No stage, strobes or raving guitarists. The Concarneau festival (Finistère), which begins on Saturday June 25 and runs until July 3, promises to be different. Instead, solar dehydrators, cargo bikes and black soldier flies (useful composting aids and sources of protein) will be in the spotlight. The Low-tech Lab, the association that organizes this “ low tech festival », hopes to take advantage of the event to take the approach out of the circle of insiders. The idea: to show that sober innovations are not the business of a “ bunch of wacky people »but a pivot around which the whole of society could organize itself.
“ This is the first time that we have organized an event of this magnitude. », explains Quentin Mateus, in charge of investigations at the Low-tech Lab. So far, the principles of “ low tech » — i.e. processes that save resources and energy, as opposed to “ high tech » — were mainly debated in the context of relatively confidential colloquia. The opportunity to open up to the general public was found: the Nomade des mers, the catamaran that criss-crossed the oceans for six years in search of the best systems “ low tech », will return to port on June 25. The party organized for the return of the charismatic crew will allow everyone to familiarize themselves with the process and to discover other players in the movement.
- A cultivation kit for mushrooms (oyster mushrooms). Low-tech lab tutorial
On the program of the festivities: construction workshops, conferences, visits to the “ tiny house » autonomous developed by the Low-tech Lab, demonstrations of boiler stoves and solar ovens… And also concerts and films, projected on the big screen with the force of the calf. For the sake of consistency, the festival will only work thanks to soft technologies. Trailers built for the occasion will be used to transport the materials useful for the construction of the “ town »which will be self-sufficient in energy thanks to batteries and recycled solar panels.
“ With the energy and food crisis, more and more people are interested »
The event signs, for the association, “ the end of a cycle ». After having documented and experimented on their own scale with the benefits of low-tech, its members now want to promote them on a large scale, from local communities to businesses. “ We must demystify the concept and allow everyone to appropriate it, to change their view of it », thinks Quentin Mateus. The stakes are high: the approach has long suffered from a retrograde image, and aroused the mistrust of citizens and public authorities. “ If we did a street poll on whether people would want to live in a low-tech city, or worse, take a low-tech plane, I’m not sure there would be many positive responses »said Philippe Bihouix, engineer and author of The Age of Low-Tech — Towards a Technically Sustainable Civilization (Threshold, 2014).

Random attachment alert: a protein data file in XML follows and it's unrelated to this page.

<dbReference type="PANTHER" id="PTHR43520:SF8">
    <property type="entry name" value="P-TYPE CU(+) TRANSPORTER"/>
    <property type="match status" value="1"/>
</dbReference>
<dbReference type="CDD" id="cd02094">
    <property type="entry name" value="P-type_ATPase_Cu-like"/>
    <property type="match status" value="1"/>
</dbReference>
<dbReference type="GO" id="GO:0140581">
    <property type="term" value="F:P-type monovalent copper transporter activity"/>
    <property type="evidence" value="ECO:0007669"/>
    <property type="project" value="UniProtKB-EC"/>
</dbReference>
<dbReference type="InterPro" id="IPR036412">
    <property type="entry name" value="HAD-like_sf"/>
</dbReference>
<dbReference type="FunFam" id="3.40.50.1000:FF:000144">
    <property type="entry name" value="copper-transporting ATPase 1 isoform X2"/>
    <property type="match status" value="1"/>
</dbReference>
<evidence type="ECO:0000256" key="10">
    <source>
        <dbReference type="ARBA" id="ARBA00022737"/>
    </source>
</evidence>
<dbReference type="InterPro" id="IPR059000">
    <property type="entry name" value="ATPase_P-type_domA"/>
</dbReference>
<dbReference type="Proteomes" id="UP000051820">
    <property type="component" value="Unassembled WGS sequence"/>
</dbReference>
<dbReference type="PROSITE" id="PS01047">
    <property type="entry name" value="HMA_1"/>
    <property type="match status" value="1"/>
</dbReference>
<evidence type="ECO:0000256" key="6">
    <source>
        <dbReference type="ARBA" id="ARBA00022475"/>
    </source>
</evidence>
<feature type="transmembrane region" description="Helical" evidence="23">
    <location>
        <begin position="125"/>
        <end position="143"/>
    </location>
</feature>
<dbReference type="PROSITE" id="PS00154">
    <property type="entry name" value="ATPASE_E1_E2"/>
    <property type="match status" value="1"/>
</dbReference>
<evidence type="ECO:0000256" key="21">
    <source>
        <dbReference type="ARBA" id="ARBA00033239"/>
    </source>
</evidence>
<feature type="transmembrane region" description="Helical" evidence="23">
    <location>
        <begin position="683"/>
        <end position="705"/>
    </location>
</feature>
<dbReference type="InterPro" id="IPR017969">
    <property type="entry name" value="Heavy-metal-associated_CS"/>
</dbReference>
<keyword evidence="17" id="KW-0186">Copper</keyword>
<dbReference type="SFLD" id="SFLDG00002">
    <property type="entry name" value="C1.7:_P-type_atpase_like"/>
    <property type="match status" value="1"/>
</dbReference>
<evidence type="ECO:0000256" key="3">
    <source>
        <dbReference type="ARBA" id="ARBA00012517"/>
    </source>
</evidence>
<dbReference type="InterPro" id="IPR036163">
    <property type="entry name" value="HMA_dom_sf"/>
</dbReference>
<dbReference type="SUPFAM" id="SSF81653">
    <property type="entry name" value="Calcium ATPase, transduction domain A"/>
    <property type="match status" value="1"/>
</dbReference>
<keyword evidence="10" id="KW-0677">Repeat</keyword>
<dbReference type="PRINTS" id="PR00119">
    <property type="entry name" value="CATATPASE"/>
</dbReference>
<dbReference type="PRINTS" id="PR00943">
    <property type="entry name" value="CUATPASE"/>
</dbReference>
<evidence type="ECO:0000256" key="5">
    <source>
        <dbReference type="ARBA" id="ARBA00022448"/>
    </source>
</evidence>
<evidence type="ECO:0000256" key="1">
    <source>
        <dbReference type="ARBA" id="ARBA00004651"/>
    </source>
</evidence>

- A plastic pyrolyzer, transforming plastic waste into fuel. Low tech lab
However, things are starting to change: “ With the pandemic, the energy and food crisis, the war in Ukraine, it interests more and more people », observes the co-founder of the Low-tech Lab Clément Chabot. The association has never been so much in demand, in particular by political and institutional players. “ One of the indicators we have is the number of local communities that wish to be supported in a low-tech approach. In 2018, there were one or twoexplains Quentin Mateus. Today there are fifteen. » In a report published in January, conducted in partnership with the town halls of Bordeaux, Lille, Lyon, Paris, Poitiers and Strasbourg, the Social and Solidarity Ecology Lab advocates the advent of low-tech cities and metropolises, and details, in a “ practical Guide » measures to achieve this.
- Clément Chabot lived for more than a year and a half in a “ tiny house » filled with low-tech: solar water heater, mass stove, windowed pantry… © Romain Salas / Reporterre
“ We are beginning to see institutional recognition »
Public establishments are also beginning to look into the subject, which is now seen as credible. In March, the Environment and Energy Management Agency (Ademe) devoted a fifty-page study to it. She believes that low-tech is a “ interesting tool of the ecological transition »and calls on public authorities to remove the many cultural, regulatory and financial obstacles that hinder their large-scale deployment. “ We are beginning to observe an institutional recognition of the interest of low-tech, and of how they can contribute to the resilience of territories and the development of local employment. »analyzes Philippe Bihouix (also deputy director general of Arep).
Although the concept has not yet fully entered everyday language, the engineer sees in these expressions of interest an encouraging signal. “ The human being is more an imitator than an innovator. There are always people who adopt things faster than others. When it works for one, others imitate it. » This week of festivities around low-tech could contribute to this. One day, perhaps, soft technologies will no longer be confined to the “ town » of a festival, but will prove themselves in all the cities of France.